Nature is in crisis with half the world’s animals lost in the last 50 years. A 2018 global biomass study found that, of all the mammals on the planet, livestock make up 60%, humans 36%, and wild animals, just a tiny 4%. Nature isn’t just about amazing creatures like whales, elephants and gibbons – it also provides our food, over a billion jobs, and our sense of wellbeing. Nature is vital to help stop climate change too with forests, wetlands, peatlands and oceans currently absorbing more than half of the CO2 that the world emits.
Last year Cambridge Carbon Footprint spent a weekend at the Cambridge Festival asking children what they’d like to see in a fairer and greener future and a key wish was more room for nature. So this year we’re inviting families to ‘The Shrink Lab’ – a space filled with scientists and environmental leaders who’ll share practical tips on how families can shrink their impact on our planet so that other species may thrive.
Despite 27 years of COP gatherings, emissions are still rising – government and business just aren’t going to act quickly enough to protect our planet, people and animals. Individual action alone won’t either, but just because we can’t do everything doesn’t mean we shouldn’t do something. And there are three reasons why you have more power to help nature than you probably think:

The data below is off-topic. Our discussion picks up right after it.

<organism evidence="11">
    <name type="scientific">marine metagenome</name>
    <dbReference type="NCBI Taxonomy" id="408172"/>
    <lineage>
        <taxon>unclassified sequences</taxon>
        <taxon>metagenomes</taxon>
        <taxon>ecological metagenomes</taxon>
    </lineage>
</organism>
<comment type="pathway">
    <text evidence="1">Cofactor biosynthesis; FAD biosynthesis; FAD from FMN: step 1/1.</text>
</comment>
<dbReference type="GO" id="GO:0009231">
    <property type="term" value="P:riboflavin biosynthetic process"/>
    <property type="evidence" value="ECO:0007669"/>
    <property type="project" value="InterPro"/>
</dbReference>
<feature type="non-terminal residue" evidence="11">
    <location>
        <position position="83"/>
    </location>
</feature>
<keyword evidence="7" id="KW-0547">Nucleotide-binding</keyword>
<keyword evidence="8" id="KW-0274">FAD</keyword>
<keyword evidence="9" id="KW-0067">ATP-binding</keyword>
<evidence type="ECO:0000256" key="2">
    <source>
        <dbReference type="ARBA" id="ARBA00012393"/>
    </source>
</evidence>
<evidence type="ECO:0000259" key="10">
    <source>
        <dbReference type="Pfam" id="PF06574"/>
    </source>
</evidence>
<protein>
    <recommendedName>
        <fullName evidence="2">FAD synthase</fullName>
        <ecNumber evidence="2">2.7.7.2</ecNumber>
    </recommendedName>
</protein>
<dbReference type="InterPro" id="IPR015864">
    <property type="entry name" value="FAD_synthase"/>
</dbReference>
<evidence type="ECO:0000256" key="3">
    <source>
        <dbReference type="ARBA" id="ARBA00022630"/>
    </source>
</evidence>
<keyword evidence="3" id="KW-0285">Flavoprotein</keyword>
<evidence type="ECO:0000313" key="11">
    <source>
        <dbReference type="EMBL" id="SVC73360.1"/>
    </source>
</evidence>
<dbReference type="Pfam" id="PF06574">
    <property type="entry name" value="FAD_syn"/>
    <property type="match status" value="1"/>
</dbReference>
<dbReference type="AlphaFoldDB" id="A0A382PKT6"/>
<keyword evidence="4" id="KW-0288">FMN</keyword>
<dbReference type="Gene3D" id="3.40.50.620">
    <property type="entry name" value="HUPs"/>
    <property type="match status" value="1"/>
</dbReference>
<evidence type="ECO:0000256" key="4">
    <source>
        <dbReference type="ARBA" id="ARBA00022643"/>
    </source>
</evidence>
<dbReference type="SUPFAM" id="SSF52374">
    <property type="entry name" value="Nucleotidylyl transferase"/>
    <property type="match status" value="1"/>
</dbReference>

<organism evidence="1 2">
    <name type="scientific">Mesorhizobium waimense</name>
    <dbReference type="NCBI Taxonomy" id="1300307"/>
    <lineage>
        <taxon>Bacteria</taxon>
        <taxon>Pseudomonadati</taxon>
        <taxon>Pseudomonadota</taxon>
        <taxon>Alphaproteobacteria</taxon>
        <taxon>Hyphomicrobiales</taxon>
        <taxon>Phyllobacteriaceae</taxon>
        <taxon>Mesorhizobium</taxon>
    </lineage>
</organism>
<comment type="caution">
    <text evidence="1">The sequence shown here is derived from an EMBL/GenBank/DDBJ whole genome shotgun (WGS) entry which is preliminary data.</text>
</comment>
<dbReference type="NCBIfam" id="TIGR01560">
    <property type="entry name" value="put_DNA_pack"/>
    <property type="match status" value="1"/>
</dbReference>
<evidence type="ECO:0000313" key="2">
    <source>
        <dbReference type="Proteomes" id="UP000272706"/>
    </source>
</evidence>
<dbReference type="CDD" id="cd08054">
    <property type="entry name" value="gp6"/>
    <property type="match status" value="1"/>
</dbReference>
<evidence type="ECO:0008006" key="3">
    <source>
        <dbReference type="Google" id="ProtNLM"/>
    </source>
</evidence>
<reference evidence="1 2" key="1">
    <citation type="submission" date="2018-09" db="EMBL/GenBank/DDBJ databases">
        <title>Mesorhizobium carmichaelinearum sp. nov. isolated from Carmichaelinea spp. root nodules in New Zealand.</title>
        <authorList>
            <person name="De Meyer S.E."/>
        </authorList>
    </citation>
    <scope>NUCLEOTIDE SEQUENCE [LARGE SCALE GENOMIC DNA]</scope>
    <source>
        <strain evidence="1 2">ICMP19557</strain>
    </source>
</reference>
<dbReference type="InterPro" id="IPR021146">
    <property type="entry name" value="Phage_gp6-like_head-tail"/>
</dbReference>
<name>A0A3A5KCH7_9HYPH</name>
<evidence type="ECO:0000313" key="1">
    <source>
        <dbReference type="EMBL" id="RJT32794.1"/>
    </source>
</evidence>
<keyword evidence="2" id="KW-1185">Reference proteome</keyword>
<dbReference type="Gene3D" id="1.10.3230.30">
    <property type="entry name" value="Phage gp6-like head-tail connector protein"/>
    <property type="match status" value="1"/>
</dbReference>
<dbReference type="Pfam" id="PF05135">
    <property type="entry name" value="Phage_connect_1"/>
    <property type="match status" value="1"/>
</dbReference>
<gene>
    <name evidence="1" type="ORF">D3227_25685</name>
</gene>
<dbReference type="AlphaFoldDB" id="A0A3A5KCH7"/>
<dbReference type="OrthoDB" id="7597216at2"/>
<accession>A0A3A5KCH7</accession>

• 60% of the reductions needed in the UK require some level of change from individuals – shifts in how we travel, heat our homes and what we eat and buy are hugely significant.
• Research says that only 25% of people need to adopt new attitudes and behaviours before they become the social norm. Most of us know in our hearts that things need to change so seeing people like ourselves make a different choice can nudge us to do the same, and the more people are doing something the more we consider it to be the right choice. Social compulsion can be a lot more powerful than facts and figures – my kids can hardly believe that people used to smoke in cinemas, in train compartments and on planes.
• Talking about climate change makes a big difference. Mentioning your concern about extreme weather, poor harvests, and noticing less wildlife normalises the science and stops people feeling like there’s no point in doing anything because they’re the only ones who care. This may sound rather trite but simply talking about climate change with the people we know is the single most important thing most of us can do.
Please join us at The Shrink Lab for 1:1 advice on reducing your footprint and for tips and practice on making 2023 the year you start talking about the climate crisis. Local artist Hilary Cox Condron will be inviting visitors to work alongside her to transform the lecture hall into a vision of a future that’s teeming with life.
The Shrink Lab is part of Cambridge Festival’s family days on Sat 25 and Sun 26th March at the New Museums Site. See www.festival.cam.ac.uk for further details.